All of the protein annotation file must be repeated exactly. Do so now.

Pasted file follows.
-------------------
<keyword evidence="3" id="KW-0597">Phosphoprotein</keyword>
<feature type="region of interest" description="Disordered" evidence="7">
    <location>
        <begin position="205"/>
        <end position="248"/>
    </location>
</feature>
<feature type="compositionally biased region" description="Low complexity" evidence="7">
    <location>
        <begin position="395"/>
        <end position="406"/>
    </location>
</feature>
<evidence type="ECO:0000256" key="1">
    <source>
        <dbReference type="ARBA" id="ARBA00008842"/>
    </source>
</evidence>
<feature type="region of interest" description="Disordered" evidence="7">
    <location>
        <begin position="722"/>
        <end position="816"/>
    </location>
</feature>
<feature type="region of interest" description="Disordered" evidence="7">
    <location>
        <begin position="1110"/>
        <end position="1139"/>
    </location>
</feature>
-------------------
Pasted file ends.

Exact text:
<keyword evidence="3" id="KW-0597">Phosphoprotein</keyword>
<feature type="region of interest" description="Disordered" evidence="7">
    <location>
        <begin position="205"/>
        <end position="248"/>
    </location>
</feature>
<feature type="compositionally biased region" description="Low complexity" evidence="7">
    <location>
        <begin position="395"/>
        <end position="406"/>
    </location>
</feature>
<evidence type="ECO:0000256" key="1">
    <source>
        <dbReference type="ARBA" id="ARBA00008842"/>
    </source>
</evidence>
<feature type="region of interest" description="Disordered" evidence="7">
    <location>
        <begin position="722"/>
        <end position="816"/>
    </location>
</feature>
<feature type="region of interest" description="Disordered" evidence="7">
    <location>
        <begin position="1110"/>
        <end position="1139"/>
    </location>
</feature>